Every Father’s Day, my dad, mom, and I—like many others—watch the U.S. Open Championship. For those not familiar, it is one of the four major championships in men’s golf and has coincided with Father’s Day weekend since 1910, when the holiday was first celebrated. For golf fans like my dad, it is a match made in heaven.

The photo accompanying this piece shows my dad, Jerry Brenholz, and I attending the Open in 2019, when it was played at Pebble Beach in California and Gary Woodland won. My dad and I always have fun watching—almost as much as we have playing—golf together. I took up the sport in college so that I could play with my parents and quickly fell in love with it. For a while, I wanted to be a professional (hasn’t every golfer had that dream?) and I was good enough to think that maybe…just maybe…I’d be the next Nancy Lopez.

But while I was perfecting my golf game, I was also working summers at ATR, the family business. I literally grew up in our offices since my parents founded the company when I was a toddler. I’m sure anyone who is part of a family business can relate! When I graduated college, I started working full time, focused on marketing. I loved my work and my colleagues, and I especially loved working with my parents. As a result of that love for my work, time passed quickly.

Eventually, I realized I wasn’t going to be a professional golfer. But I didn’t immediately see myself taking over for my mom and dad, either. It wasn’t until about five years ago when my dad encouraged me to become more involved with the business. I started regularly attending leadership meetings, gaining a better understanding of the financial side, and getting more involved in managing people across the company—not just in my department. I attended programs like the Stanford Latino Entrepreneurship Initiative through the Latino Business Action Network as well as the Advanced Management Education Program at Northwestern through the National Minority Supplier Development Council. The more involved I got, the more I liked it.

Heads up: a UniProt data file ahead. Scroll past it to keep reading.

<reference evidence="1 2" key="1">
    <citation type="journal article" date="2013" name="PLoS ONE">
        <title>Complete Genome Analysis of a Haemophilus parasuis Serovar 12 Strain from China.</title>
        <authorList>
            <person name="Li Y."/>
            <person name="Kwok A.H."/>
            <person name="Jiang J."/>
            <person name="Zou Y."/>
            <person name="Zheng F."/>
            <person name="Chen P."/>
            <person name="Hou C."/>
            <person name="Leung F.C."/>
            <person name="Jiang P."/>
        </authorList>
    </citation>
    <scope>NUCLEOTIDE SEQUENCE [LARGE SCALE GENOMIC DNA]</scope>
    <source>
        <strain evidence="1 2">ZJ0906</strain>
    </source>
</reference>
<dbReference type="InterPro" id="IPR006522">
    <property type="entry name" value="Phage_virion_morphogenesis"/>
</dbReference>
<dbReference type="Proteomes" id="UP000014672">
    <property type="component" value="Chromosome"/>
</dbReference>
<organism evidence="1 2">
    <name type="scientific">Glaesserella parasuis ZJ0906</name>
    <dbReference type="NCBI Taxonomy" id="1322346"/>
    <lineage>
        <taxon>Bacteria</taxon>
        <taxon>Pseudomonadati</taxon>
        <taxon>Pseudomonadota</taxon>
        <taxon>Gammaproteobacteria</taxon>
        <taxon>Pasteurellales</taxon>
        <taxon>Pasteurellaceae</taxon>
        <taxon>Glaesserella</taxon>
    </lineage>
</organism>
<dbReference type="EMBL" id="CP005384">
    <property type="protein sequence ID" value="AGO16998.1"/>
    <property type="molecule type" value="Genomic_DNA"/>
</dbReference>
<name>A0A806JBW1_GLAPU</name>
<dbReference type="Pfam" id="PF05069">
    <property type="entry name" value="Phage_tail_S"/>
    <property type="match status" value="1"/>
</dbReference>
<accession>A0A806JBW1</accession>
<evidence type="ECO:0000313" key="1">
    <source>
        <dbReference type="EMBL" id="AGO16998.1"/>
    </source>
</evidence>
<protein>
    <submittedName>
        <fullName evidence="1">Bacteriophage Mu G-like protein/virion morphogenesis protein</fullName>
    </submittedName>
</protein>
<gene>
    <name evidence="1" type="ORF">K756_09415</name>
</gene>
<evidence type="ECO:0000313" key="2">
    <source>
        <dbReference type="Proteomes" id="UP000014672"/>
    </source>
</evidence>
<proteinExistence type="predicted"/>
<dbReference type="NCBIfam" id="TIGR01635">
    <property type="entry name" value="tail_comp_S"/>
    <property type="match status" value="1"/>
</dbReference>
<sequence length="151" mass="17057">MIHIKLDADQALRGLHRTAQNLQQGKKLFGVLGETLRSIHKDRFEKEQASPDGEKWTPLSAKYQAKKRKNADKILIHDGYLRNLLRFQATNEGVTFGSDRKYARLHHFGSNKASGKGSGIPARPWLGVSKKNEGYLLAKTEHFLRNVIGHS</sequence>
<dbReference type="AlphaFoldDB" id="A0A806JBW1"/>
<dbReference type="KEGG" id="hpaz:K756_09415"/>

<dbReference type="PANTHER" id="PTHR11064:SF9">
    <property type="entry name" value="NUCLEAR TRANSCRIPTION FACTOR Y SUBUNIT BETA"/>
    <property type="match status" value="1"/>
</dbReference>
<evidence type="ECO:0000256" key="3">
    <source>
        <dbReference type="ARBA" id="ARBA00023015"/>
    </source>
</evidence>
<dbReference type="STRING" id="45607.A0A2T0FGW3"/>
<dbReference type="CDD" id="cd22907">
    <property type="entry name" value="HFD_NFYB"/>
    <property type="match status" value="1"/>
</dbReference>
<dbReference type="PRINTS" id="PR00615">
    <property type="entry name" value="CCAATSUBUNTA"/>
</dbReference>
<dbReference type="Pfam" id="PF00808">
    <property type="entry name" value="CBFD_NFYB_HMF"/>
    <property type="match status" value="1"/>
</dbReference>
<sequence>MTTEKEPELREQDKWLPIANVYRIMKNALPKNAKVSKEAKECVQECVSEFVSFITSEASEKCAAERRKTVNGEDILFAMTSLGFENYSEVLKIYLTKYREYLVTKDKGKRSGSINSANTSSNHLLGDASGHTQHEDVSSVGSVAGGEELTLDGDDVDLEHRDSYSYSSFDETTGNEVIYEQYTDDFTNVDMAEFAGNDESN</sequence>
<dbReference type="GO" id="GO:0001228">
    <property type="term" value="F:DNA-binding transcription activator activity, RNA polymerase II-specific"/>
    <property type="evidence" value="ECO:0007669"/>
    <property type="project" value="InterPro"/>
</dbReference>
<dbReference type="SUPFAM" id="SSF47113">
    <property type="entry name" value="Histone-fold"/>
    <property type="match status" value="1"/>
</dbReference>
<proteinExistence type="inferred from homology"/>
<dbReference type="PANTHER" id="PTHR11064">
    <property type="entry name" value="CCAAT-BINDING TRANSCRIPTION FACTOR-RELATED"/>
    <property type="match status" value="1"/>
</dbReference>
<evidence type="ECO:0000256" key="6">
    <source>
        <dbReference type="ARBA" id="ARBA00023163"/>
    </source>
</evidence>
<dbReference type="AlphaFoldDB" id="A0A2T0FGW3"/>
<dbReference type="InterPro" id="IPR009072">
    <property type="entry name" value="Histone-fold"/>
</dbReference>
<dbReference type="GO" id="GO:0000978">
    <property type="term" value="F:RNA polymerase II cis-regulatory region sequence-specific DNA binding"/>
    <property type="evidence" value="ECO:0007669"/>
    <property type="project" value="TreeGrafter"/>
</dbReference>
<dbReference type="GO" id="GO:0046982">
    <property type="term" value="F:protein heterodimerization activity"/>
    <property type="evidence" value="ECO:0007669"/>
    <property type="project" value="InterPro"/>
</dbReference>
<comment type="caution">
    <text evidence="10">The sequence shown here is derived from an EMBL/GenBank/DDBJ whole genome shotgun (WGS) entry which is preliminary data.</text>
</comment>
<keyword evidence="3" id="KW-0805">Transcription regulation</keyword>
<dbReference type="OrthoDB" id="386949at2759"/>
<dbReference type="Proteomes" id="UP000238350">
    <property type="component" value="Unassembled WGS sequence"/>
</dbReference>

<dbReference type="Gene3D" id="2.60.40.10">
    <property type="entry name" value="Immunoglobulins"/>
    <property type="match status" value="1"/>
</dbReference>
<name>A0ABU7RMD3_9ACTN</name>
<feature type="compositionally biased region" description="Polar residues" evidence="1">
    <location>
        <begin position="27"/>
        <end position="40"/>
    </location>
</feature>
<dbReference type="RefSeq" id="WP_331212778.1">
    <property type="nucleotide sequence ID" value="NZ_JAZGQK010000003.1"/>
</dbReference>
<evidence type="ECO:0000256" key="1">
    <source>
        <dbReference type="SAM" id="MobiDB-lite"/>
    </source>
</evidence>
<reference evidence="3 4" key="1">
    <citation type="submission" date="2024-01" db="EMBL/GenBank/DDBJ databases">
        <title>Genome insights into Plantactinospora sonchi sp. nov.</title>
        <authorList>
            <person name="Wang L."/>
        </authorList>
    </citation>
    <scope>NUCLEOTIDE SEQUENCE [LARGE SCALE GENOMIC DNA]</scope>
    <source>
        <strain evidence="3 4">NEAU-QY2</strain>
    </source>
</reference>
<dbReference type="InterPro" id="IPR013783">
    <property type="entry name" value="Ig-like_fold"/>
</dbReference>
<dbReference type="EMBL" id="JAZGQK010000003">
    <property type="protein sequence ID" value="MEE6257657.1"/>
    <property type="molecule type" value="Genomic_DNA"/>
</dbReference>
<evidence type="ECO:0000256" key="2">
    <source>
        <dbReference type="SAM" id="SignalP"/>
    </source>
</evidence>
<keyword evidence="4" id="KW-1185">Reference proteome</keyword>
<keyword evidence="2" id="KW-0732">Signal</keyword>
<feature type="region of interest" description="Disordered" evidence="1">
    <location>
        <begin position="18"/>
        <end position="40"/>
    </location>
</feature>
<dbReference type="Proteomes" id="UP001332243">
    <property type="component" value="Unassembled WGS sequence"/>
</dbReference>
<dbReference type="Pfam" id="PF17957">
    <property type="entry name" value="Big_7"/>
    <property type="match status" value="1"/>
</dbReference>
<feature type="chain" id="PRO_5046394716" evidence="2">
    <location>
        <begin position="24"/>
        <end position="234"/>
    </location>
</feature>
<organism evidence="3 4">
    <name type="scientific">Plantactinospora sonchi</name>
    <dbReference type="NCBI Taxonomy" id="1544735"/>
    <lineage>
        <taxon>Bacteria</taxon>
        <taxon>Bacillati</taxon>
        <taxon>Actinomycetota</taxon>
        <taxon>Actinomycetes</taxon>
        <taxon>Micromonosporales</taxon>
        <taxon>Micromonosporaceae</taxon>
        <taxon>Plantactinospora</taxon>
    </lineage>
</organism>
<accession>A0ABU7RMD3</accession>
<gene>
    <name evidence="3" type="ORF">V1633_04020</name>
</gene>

My dad and I often played golf at charity tournaments and industry events with clients and vendors. This interaction on the golf course—combined with what I learned from my mom and dad—taught me  relationship-building skills early on. Soon, I was learning the nuts and bolts of the business in a new way—one that focused on both the big picture and planning for the future, all while juggling the responsibilities of caring for our clients and colleagues day to day. I learned so much that, when my mom and dad decided to move into more advisory roles three years ago, I felt I was ready. Well, let’s just say “ready enough.”

I have always been inspired by the work that we do, and putting people to work one job at a time isn’t just a tag line for us. Today, I am also excited about actually running the business. It’s like a big jigsaw puzzle that never ends. You’re always looking for the next perfect piece that will fill a part of an ever-growing picture.

There will always be more to learn, especially from dad, but I’m ready for any challenge. I am so proud of my parents for building this company. I am so thankful to my dad for helping me prepare to follow in their footsteps. For sharing his knowledge. For being patient when I needed it, but pushing me when I needed that, too. I simply would not be where I am today without him. I am grateful someone invented a special day to honor fathers so I can honor mine now, but I also hope that I honor him each day in my work at ATR.

I am very mindful of the legacy that my parents created, which I am now responsible for. I hope that I will do them proud and continue to lead ATR to success. I’m confident that I can do so because I had a great teacher and role model. I feel so lucky to have my dad—as a business partner, a friend, a golf buddy, and just a dad. I love you! Happy Father’s Day!

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